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Imp: simple interpreter

Published 2019-10-18

This is a part of a series - start at the beginning.

imp requires javascript!

The denotational semantics define what an imp expression means, but it defines the meaning in terms of infinite sets. How can we evaluate those semantics?

The little interactive in this series so far use a simple interpreter that follows the denotational semantics closely. It takes an expression and an environment, and returns either a representation of the value of the expression or an error.

fn eval(expr: Expression, env: &Environment<Value>) -> Result<Value, String> {

When the type of the expr is finite (doesn't contain a ->) the result of the expression is represented as a finite set. When the type of the expr is maybe-infinite (contains a ->) the result of the expression is represented as a closure.

enum Value {
    Closure(Name, Expression, Environment<Value>),

Why a closure for infinite sets? The motivation is this:

Closures make a good representation for infinite sets because they make abstract and apply easy to implement, and with some trickery we can rewrite all other operations on closures into combinations of abstract, apply and operations on finite sets.

Finite values

Let's get all the easy cases out of the way:

fn eval(env: Fn(Name) -> Value, expr: Expression) -> Result<Value, String> {
    Ok(match expr {
        expr!(none) => Value::set(vec![]),
        expr!(some) => Value::set(vec![vec![]]),
        expr!(s) if is_scalar(s) => Value::set(vec![vec![s]]),
        expr!(a | b) => eval_union(eval(env, a)?, eval(env, b)?),
        expr!(a & b) => eval_intersect(eval(env, a)?, eval(env, b)?),
        expr!(a x b) => eval_product(eval(env, a)?, eval(env, b)?),
        expr!(!a) => eval_negate(eval(env, a)?),
        expr!(a = b) => eval_equals(eval(env, a)?, eval(env, b)?),
        expr!(n) if is_name(n) => env(n),
        expr!(let n = a in b) => {
            let va = eval(env, a)?;
            let env2 = |n| if n == n { va } else { env(n) };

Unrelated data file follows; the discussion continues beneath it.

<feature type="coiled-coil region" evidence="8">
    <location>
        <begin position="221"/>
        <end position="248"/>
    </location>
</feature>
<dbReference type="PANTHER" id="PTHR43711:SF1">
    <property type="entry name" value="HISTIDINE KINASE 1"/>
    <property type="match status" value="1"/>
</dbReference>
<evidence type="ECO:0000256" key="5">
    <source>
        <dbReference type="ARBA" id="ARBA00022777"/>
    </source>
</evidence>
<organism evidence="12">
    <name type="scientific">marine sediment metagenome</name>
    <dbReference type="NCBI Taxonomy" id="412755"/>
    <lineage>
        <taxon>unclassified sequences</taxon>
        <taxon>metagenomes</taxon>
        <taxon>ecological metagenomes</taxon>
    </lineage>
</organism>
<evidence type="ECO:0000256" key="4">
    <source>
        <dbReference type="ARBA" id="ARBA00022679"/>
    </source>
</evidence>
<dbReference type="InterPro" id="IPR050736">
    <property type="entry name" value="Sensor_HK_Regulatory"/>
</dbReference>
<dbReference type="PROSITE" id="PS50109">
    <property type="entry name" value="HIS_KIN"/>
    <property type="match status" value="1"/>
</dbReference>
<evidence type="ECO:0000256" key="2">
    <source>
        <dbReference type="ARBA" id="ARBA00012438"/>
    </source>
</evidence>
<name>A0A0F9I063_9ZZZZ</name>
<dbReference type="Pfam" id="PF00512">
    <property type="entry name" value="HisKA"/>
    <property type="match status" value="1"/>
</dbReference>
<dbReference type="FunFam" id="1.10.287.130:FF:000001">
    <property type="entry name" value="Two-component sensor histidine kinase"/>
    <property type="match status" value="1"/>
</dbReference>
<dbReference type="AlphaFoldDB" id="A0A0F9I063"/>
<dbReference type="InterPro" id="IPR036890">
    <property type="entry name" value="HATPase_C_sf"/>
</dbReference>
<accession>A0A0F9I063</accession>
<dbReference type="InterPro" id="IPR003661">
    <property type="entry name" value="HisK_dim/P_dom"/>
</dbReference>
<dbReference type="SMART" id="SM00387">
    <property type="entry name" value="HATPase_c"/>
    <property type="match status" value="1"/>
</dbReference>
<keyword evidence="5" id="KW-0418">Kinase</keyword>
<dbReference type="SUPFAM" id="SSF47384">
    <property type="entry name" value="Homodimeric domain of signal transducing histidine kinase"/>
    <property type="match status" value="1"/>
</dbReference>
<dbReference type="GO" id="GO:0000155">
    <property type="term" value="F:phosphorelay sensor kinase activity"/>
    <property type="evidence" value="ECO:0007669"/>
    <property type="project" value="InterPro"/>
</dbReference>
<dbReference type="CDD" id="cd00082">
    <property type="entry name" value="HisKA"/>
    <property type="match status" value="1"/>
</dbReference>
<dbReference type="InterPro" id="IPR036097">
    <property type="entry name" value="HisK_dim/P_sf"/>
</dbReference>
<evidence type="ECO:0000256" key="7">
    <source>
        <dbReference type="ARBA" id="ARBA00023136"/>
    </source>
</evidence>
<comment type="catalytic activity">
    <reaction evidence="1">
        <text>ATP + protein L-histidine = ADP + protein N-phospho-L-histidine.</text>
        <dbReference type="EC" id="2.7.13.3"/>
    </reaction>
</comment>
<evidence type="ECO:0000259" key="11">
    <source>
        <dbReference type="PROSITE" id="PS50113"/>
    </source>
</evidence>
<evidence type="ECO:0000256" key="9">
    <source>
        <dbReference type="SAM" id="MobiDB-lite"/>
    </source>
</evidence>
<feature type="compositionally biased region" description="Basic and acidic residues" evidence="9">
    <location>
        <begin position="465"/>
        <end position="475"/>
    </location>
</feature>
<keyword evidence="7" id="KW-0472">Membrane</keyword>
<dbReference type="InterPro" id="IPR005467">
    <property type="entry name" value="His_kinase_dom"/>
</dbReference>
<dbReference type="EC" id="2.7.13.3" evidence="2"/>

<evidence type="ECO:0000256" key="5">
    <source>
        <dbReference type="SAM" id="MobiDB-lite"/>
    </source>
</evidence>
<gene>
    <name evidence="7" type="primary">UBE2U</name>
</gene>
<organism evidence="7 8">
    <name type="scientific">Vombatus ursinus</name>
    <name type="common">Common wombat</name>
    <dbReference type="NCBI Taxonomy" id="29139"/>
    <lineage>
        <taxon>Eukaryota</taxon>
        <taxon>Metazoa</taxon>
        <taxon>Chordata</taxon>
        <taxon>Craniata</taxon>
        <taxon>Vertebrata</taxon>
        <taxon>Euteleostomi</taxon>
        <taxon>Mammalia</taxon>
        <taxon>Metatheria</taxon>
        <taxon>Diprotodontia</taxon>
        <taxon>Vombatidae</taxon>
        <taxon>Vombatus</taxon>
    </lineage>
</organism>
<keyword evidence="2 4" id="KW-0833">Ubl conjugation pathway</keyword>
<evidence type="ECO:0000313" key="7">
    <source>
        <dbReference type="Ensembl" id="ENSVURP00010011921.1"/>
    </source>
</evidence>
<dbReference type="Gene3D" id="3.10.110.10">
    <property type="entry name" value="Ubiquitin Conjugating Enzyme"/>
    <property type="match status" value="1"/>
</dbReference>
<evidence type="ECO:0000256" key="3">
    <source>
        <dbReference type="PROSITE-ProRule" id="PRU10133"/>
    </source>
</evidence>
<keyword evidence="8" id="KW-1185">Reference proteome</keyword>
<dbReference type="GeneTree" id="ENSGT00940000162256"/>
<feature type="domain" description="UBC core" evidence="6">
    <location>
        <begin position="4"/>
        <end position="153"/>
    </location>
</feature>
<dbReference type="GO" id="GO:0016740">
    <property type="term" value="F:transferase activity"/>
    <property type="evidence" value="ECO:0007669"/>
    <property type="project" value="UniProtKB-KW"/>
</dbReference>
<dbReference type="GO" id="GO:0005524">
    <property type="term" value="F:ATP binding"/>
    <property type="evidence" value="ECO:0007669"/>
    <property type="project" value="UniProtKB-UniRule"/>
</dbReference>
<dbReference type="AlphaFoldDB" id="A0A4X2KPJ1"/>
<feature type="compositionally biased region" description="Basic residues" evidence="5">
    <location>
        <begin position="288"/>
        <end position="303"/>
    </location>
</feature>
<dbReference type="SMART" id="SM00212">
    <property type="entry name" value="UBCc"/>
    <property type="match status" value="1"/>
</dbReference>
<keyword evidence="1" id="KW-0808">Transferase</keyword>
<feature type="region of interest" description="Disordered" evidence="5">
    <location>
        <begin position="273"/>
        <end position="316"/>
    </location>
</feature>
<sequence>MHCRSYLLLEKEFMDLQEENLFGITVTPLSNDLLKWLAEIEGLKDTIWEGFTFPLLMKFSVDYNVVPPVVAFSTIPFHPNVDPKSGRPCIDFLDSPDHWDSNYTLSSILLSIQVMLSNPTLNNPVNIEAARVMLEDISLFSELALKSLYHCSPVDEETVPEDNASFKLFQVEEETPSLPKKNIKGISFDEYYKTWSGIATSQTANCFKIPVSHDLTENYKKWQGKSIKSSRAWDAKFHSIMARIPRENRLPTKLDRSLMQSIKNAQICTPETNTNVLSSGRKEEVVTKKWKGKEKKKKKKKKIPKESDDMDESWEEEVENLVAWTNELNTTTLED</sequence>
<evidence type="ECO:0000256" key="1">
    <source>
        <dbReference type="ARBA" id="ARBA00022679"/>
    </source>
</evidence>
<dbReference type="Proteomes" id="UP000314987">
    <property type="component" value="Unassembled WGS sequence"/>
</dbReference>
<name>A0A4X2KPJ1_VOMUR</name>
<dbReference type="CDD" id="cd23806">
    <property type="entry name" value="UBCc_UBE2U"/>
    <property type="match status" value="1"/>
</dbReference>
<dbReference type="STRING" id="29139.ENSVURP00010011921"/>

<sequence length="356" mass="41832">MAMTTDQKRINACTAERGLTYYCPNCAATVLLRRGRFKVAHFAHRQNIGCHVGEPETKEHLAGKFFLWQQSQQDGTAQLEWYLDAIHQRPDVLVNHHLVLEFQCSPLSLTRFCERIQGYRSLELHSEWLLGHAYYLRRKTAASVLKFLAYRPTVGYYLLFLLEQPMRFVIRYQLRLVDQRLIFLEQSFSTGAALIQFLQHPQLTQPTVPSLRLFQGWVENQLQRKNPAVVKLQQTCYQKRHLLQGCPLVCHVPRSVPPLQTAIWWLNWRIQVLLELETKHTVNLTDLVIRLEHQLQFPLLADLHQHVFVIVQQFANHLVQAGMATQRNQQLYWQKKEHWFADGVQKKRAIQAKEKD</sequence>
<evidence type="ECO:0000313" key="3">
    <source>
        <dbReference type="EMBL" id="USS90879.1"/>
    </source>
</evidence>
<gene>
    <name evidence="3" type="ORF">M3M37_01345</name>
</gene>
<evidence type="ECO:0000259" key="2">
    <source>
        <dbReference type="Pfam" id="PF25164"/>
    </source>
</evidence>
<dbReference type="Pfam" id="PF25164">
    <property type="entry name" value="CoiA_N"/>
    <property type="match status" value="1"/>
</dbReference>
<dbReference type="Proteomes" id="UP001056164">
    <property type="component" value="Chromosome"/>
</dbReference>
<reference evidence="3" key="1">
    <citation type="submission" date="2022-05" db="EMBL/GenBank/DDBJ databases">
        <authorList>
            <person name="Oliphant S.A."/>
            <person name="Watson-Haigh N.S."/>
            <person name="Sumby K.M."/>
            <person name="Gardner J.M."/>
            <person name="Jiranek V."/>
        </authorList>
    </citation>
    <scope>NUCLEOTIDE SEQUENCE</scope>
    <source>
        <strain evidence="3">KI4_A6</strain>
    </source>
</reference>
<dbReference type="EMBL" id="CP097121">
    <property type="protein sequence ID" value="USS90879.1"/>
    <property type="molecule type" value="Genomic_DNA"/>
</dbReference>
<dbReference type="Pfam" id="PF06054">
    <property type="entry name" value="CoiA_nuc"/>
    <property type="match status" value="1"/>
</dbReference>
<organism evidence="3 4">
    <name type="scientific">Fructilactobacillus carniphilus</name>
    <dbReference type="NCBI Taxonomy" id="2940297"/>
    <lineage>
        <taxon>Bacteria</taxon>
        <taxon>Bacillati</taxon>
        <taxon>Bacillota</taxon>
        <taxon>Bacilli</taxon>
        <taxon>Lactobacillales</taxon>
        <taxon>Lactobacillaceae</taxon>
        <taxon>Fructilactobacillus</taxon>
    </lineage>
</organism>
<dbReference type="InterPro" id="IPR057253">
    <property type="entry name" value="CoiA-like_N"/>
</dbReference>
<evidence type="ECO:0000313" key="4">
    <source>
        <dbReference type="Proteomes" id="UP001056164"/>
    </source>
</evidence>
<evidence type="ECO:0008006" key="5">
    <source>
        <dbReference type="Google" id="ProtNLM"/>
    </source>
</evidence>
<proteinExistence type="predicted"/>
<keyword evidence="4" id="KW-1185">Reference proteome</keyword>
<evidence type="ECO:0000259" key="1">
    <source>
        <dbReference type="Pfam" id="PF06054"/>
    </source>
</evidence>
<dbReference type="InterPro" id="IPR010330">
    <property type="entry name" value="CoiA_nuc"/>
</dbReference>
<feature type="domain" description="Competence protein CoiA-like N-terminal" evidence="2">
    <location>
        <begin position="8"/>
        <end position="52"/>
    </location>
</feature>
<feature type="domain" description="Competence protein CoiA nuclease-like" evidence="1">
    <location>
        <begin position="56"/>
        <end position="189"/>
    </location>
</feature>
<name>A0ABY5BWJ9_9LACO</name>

eval(env2, expr!(b))
        expr!(a b) => eval_apply(eval(env, a)?, eval(env, b)?)?,
        expr!(n -> a) => {
            let closure_env = close_over(env, body.free_names());
            Value::Closure(arg, body, closure_env)

fn eval_negate(val: Value) -> Value {
    match val {
        Value::Set(set) if set.is_empty() => Value::set(vec![vec![]]),
        Value::Set(_) => Value::set(vec![]),
        _ => unreachable!(),

fn eval_equals(val1: Value, val2: Value) -> Value {
    match (val1, val2) {
        (Value::Set(set1), Value::Set(set2)) if set1 == set2 => Value::set(vec![vec![]]),
        (Value::Set(_), Value::Set(_)) => Value::set(vec![]),
        _ => unreachable!(),

fn eval_union(val1: Value, val2: Value) -> Value {
    match (val1, val2) {
        (Value::Set(set1), Value::Set(set2)) => Value::set(set1.union(set2)),
        _ => unreachable!(),

fn eval_intersect(val1: Value, val2: Value) -> Value {
    match (val1, val2) {
        (Value::Set(set1), Value::Set(set2)) => Value::set(set1.intersection(set2)),
        _ => unreachable!(),

fn eval_product(val1: Value, val2: Value) -> Value {
    match (val1, val2) {
        (Value::Set(set1), Value::Set(set2)) => Value::set(
                .flat_map(|tuple1| set2.iter().map(|tuple2| concat(tuple1, tuple2))),
        _ => unreachable!(),

It's a pretty direct translation of the denotational semantics. Not much more to say about that.

Maybe-infinite values

The remaining cases fall into three groups.

1. Determining whether an arbitrary value contain any tuples is probably not computable in general, so the type system enforces that the arguments of a negate or equals operators must have a finite type.